Finnish startup gets full funding for worldfirst fungal protein factory

Finnish scale-up Enifer is set to build a world-first fungal protein factory after securing full funding for the €33mn site.

The futuristic plant will convert food industry sidestreams into an ingredient called Pekilo. Invented in the 1970s, Pekilo was the world's first commercial mycoprotein — a food source derived from natural fungus. 

With a low carbon footprint and minimal land requirements, Pekilo promises a sustainable substitute for meat protein. The substance was previously used as animal feed, but has recently been refined for human consumption. Enifer now plans to bring the ingredient to the mass market.

The new factory is integral to the company's ambitions. Slated for completion by the end of 2025, the facility would become the first commercial plant to produce the mycoprotein from sidestream raw materials.

From the site on Finland's southern coast, Enifer aims to produce 3,000 tons of Pekilo per year — enough to cover 40,000 people's annual protein needs.

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A vegetarian meatball made from mycoprotein on a plate
Alongside the human grub, the mycoprotein will produce nosh for animals Early partners include Finnish dairy giant Valio and Nestle pet food brand Purina. Credit: Iiro Muttilainen

Cultivating fungal proteins

The company will grow the fungus in a fermentation tank. Standing over 12 metres tall and 4.5 meters in diameter, the vat will circulate nutrients to cultivate the Pekilo.

Enifer will then heat-treat and harvest the biomass with centrifuges. “At this point, the mycoprotein looks a little bit like tofu,” Simo Ellilä, the company's CEO and co-founder, told TNW.

Finally, the fungus will be dried with hot air and milled into a powder. Food producers can then use the finished Pekilo as a drop-in ingredient for countless foodstuffs, from alternative meats to breakfast cereals.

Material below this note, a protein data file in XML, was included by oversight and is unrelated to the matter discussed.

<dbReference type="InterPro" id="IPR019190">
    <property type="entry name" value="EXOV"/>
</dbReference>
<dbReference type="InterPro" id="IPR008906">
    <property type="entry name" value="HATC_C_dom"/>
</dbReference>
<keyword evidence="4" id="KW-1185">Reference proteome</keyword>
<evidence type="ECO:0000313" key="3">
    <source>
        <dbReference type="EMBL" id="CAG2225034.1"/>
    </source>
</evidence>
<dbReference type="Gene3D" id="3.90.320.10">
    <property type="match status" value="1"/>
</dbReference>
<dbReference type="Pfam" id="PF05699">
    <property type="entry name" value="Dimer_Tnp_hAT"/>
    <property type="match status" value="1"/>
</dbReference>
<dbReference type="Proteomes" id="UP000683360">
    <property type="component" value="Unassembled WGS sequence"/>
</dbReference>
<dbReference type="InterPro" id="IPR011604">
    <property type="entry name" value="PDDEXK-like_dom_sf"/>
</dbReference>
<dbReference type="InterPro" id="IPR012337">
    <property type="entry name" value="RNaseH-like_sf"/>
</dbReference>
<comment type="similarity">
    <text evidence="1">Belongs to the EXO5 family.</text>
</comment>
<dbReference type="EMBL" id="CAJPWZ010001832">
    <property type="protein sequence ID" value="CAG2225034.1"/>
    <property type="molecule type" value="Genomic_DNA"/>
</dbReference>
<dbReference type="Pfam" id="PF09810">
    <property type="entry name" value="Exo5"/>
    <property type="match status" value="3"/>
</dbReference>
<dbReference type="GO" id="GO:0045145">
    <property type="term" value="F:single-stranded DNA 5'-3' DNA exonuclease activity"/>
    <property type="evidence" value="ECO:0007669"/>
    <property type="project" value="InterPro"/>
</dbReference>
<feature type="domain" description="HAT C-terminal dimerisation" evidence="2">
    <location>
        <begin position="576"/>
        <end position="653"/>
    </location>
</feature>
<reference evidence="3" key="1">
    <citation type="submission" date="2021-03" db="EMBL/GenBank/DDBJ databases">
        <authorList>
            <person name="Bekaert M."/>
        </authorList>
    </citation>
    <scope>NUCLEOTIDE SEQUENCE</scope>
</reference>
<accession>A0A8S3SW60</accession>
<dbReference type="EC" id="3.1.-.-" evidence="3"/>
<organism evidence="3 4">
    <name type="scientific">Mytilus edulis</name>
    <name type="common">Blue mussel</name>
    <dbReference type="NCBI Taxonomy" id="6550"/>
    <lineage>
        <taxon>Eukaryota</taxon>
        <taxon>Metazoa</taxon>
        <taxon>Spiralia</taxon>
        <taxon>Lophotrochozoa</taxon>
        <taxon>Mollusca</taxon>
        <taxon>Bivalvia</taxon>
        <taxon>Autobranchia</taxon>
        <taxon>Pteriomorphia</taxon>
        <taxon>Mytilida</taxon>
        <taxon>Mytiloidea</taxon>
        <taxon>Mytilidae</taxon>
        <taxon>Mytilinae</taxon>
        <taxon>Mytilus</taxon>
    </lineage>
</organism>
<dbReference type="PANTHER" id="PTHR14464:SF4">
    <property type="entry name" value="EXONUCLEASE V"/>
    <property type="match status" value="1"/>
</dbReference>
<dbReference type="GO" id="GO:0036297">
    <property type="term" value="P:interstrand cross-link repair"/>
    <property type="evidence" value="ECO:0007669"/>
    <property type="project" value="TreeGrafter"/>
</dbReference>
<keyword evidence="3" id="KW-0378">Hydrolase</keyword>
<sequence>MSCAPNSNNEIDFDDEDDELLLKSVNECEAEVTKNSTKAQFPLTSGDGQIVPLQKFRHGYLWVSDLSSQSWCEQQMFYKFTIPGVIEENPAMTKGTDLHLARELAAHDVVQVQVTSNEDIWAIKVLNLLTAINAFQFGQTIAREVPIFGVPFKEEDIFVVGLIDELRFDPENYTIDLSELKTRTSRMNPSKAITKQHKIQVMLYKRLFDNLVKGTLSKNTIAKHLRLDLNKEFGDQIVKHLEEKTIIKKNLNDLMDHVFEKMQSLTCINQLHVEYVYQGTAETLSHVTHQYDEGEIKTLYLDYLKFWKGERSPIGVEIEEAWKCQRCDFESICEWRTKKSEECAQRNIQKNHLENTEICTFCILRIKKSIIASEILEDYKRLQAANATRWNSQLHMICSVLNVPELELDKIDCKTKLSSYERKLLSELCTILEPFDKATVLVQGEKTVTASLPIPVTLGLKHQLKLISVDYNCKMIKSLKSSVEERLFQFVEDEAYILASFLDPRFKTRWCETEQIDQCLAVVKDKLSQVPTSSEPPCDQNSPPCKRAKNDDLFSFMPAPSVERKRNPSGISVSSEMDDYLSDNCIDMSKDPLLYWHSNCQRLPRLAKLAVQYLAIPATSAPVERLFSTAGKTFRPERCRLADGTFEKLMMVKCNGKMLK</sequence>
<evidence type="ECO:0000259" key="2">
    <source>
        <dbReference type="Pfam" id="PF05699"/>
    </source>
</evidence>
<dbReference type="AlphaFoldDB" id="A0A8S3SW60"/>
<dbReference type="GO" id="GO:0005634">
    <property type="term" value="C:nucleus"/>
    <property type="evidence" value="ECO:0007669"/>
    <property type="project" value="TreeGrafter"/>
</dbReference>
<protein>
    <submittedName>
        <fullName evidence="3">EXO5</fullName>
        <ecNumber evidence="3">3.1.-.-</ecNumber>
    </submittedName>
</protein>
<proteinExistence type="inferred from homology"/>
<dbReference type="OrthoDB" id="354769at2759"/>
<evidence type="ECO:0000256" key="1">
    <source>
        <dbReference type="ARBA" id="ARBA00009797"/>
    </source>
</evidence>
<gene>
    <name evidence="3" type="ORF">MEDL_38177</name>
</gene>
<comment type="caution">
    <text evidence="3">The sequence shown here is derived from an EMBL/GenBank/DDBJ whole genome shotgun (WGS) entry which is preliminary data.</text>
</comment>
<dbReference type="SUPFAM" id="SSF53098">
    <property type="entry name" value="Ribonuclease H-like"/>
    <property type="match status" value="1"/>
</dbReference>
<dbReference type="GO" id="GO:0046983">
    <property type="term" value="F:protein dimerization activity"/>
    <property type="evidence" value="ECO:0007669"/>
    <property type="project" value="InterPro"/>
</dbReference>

“The end products will be no more expensive than plant-based products as a whole,” Ellilä said.

Enifer CEO Simo Ellilä speaking in front of a mycoprotein tank
Enifer CEO Simo Ellilä co-founded the company in 2020. Credit: Iiro Muttilainen

Pekilo could cut the environmental damage and animal cruelty caused by protein consumption. Enifer's new cash injection brings these prospects closer to reality.

The pot combines a €15mn Series B round led by the private equity fund Taaleri Bioindustry I with €9mn in loans for climate friendly-tech from Finnish state-owned financing companies. It follows a €12mn grant from Business Finland announced in January. The total package of €36mn exceeds the factory's construction costs.

Development of the facility is already underway. On a brownfield site a 30-minute drive from Helsinki, Enifer is building the plant within an existing industrial building.

Once complete, the company plans to employ 15 people there during regular operations. Enifer also want to dispel doubts that emerged during the last plant-based boom.

A mycoprotein tank
Enifer is installing the tech on land in the municipality of Kirkkonummi. Credit: Iiro Muttilainen

Is mycoprotein the future of plant-based foods?

Despite bold promises of tasty, sustainable, and cruelty-free meat substitutes, the products struggled to maintain the early excitement. Health concerns, disappointing flavours, and pressure from lobbyists soon pushed the nascent industry into a tailspin.

Ellilä promises that the next wave will be different.

“Many people were put off by sub-par plant-based products sold to consumers in the first hype cycle,” he said. “We've seen that Pekilo can improve plant-based products across the board thanks to its neutral taste and colour, while simultaneously adding a boost of protein and fibre.”

For the cynics among us, Ellilä has a simple sales pitch:

“Just try it! We really believe that mycoprotein will be an important part of the next generation of plant-based.”

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